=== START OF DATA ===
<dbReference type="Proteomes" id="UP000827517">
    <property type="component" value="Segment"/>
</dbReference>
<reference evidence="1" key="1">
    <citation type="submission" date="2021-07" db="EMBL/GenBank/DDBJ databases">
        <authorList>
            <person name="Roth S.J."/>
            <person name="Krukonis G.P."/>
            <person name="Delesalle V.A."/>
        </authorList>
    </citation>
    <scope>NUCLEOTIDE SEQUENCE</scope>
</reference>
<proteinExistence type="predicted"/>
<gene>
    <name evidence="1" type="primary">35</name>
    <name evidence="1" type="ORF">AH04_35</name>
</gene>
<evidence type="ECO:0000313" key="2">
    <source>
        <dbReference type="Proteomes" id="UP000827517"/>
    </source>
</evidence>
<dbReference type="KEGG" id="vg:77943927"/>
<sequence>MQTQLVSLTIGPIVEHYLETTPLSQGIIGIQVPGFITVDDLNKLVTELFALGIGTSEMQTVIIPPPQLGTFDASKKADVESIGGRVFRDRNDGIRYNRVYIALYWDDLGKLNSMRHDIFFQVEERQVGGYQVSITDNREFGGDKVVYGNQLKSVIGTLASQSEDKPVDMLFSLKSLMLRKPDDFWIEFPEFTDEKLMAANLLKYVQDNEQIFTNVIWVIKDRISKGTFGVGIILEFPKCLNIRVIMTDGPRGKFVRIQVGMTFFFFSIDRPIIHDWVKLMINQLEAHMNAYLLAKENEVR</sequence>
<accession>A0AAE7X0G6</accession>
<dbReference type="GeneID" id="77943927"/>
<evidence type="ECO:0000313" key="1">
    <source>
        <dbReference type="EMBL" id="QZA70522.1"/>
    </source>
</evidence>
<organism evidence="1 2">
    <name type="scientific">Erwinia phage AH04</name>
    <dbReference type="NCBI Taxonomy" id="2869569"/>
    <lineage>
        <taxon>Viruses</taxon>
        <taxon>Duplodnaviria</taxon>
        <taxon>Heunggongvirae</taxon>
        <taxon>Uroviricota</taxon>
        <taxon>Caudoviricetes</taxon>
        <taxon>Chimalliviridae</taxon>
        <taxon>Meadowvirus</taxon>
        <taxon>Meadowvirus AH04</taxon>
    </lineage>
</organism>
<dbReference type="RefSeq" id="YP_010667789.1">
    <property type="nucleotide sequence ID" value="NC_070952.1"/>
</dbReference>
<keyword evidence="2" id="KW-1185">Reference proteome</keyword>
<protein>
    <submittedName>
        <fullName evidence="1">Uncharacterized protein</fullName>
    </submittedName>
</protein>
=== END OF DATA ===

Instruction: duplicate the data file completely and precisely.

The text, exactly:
<dbReference type="Proteomes" id="UP000827517">
    <property type="component" value="Segment"/>
</dbReference>
<reference evidence="1" key="1">
    <citation type="submission" date="2021-07" db="EMBL/GenBank/DDBJ databases">
        <authorList>
            <person name="Roth S.J."/>
            <person name="Krukonis G.P."/>
            <person name="Delesalle V.A."/>
        </authorList>
    </citation>
    <scope>NUCLEOTIDE SEQUENCE</scope>
</reference>
<proteinExistence type="predicted"/>
<gene>
    <name evidence="1" type="primary">35</name>
    <name evidence="1" type="ORF">AH04_35</name>
</gene>
<evidence type="ECO:0000313" key="2">
    <source>
        <dbReference type="Proteomes" id="UP000827517"/>
    </source>
</evidence>
<dbReference type="KEGG" id="vg:77943927"/>
<sequence>MQTQLVSLTIGPIVEHYLETTPLSQGIIGIQVPGFITVDDLNKLVTELFALGIGTSEMQTVIIPPPQLGTFDASKKADVESIGGRVFRDRNDGIRYNRVYIALYWDDLGKLNSMRHDIFFQVEERQVGGYQVSITDNREFGGDKVVYGNQLKSVIGTLASQSEDKPVDMLFSLKSLMLRKPDDFWIEFPEFTDEKLMAANLLKYVQDNEQIFTNVIWVIKDRISKGTFGVGIILEFPKCLNIRVIMTDGPRGKFVRIQVGMTFFFFSIDRPIIHDWVKLMINQLEAHMNAYLLAKENEVR</sequence>
<accession>A0AAE7X0G6</accession>
<dbReference type="GeneID" id="77943927"/>
<evidence type="ECO:0000313" key="1">
    <source>
        <dbReference type="EMBL" id="QZA70522.1"/>
    </source>
</evidence>
<organism evidence="1 2">
    <name type="scientific">Erwinia phage AH04</name>
    <dbReference type="NCBI Taxonomy" id="2869569"/>
    <lineage>
        <taxon>Viruses</taxon>
        <taxon>Duplodnaviria</taxon>
        <taxon>Heunggongvirae</taxon>
        <taxon>Uroviricota</taxon>
        <taxon>Caudoviricetes</taxon>
        <taxon>Chimalliviridae</taxon>
        <taxon>Meadowvirus</taxon>
        <taxon>Meadowvirus AH04</taxon>
    </lineage>
</organism>
<dbReference type="RefSeq" id="YP_010667789.1">
    <property type="nucleotide sequence ID" value="NC_070952.1"/>
</dbReference>
<keyword evidence="2" id="KW-1185">Reference proteome</keyword>
<protein>
    <submittedName>
        <fullName evidence="1">Uncharacterized protein</fullName>
    </submittedName>
</protein>